The next political flap over evolution is about to land right on one of John McCain's would-be running mates. On Wednesday, the Louisiana House passed a bill that would let the state's teachers change the way they teach topics like global warming, cloning and evolution, letting them discuss criticisms of evolutionary theory and use supplementary materials that some critics fear could include fundamentalist Christian publications.
The bill passed with a resounding 94-3 vote. As the state Senate has already passed a similar measure, the legislation will likely soon be up for Gov. Bobby Jindal's approval. Jindal is rumored to be under consideration as McCain's vice-presidential nominee. How he handles the evolution bill could wind up becoming a factor in whether he's chosen, as conservatives and liberals alike will be watching with some interest.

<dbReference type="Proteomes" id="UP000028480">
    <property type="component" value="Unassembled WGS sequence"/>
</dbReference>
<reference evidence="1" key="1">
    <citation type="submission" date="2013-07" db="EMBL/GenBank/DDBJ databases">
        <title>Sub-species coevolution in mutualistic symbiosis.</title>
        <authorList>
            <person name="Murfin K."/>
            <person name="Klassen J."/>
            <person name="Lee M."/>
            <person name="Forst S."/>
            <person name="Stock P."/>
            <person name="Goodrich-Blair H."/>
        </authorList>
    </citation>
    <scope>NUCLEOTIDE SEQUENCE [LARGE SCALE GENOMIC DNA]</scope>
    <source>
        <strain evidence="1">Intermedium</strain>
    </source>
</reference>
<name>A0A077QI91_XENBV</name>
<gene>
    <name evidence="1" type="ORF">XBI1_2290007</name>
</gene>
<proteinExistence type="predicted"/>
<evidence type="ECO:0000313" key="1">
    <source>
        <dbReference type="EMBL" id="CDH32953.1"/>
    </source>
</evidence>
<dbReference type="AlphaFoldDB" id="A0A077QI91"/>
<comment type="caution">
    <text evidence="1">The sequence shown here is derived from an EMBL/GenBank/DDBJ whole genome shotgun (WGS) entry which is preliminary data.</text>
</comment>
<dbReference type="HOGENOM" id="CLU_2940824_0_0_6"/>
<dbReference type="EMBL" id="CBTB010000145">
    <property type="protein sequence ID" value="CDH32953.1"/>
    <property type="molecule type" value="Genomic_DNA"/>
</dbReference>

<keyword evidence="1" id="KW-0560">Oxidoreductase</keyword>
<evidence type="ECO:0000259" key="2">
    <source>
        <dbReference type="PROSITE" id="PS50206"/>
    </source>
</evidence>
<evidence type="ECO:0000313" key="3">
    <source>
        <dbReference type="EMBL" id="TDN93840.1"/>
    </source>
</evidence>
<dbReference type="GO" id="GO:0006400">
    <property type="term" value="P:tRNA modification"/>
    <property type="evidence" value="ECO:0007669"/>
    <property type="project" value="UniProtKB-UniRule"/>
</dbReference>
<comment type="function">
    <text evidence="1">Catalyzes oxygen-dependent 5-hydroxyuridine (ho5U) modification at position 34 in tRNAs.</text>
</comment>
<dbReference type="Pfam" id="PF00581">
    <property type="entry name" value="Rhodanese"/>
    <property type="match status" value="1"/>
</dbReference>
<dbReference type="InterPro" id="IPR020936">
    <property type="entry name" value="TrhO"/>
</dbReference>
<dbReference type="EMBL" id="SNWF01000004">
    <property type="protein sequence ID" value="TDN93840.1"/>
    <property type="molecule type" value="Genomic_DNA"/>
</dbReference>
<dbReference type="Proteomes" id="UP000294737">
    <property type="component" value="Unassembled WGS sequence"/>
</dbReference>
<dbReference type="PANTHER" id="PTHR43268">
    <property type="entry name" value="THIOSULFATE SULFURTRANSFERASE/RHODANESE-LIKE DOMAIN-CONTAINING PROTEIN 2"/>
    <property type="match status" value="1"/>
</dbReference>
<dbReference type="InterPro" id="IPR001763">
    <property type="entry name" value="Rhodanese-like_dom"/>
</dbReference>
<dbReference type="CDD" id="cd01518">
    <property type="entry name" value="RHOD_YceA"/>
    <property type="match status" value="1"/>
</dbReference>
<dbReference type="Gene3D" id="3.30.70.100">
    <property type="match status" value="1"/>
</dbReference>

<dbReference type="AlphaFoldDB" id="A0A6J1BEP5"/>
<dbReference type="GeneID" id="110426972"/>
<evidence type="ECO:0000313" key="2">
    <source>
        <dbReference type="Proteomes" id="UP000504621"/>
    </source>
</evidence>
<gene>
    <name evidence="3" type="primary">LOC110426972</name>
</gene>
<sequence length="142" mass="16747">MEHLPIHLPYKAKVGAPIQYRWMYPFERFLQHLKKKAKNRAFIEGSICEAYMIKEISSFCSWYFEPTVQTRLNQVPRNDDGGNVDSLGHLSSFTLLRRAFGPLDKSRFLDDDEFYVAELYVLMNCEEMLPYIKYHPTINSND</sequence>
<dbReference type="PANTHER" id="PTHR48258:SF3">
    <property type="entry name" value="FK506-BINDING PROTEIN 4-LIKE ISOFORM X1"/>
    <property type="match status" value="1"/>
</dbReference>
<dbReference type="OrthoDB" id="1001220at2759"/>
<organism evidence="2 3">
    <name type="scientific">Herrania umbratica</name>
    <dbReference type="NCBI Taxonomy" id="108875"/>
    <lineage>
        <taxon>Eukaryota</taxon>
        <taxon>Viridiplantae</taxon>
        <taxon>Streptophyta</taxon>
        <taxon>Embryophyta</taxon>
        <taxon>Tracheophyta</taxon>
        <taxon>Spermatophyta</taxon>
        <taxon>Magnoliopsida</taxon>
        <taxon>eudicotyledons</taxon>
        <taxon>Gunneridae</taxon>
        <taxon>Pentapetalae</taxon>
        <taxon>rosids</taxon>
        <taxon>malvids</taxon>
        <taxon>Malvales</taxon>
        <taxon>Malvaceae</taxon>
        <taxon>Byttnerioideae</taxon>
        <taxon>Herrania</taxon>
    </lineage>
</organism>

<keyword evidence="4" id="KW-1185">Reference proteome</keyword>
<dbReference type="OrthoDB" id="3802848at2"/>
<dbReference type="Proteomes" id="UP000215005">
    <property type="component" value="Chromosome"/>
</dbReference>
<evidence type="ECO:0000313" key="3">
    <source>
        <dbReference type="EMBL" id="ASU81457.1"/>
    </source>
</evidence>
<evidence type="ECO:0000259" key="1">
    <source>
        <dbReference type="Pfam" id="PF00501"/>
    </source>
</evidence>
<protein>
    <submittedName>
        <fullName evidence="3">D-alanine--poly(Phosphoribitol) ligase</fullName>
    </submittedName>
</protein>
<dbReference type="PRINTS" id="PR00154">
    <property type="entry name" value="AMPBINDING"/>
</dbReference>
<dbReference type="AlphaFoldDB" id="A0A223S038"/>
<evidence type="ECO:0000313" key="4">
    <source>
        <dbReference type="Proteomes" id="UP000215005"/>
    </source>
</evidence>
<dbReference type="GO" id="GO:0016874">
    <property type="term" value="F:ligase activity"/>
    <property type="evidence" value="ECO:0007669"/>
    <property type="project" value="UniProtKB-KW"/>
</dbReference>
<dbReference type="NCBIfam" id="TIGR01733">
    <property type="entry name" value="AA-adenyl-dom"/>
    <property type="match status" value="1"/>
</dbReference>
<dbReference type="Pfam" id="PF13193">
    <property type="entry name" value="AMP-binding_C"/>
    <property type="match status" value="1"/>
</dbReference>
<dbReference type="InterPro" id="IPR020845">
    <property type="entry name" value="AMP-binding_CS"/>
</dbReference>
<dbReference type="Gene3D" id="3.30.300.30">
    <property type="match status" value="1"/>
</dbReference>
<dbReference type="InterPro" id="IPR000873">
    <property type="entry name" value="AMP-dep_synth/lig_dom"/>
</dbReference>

According to the Washington Times, a spokeswoman for Jindal said only that the governor would review the bill, not whether he would sign it. However, in a recent Boston Globe profile, Sasha Issenberg wrote that the bill is "expected to receive Jindal's signature upon passage." A New York Times piece from June 2 also stated that Jindal has questioned the validity of evolution. Jindal is Catholic, a faith that does not believe evolution contradicts biblical teachings. The governor also holds a degree in biology from Brown University.
The passage of the bill already has opponents of "creation science" in an uproar. The Rev. Barry Lynn, executive director of Americans United for Separation of Church and State, said in a statement, "It's time for Louisiana to step into the 21st century and stop trying to teach religion in public schools ... Laws like this are an embarrassment." His group will sue if teachers try to introduce religious materials into the classroom.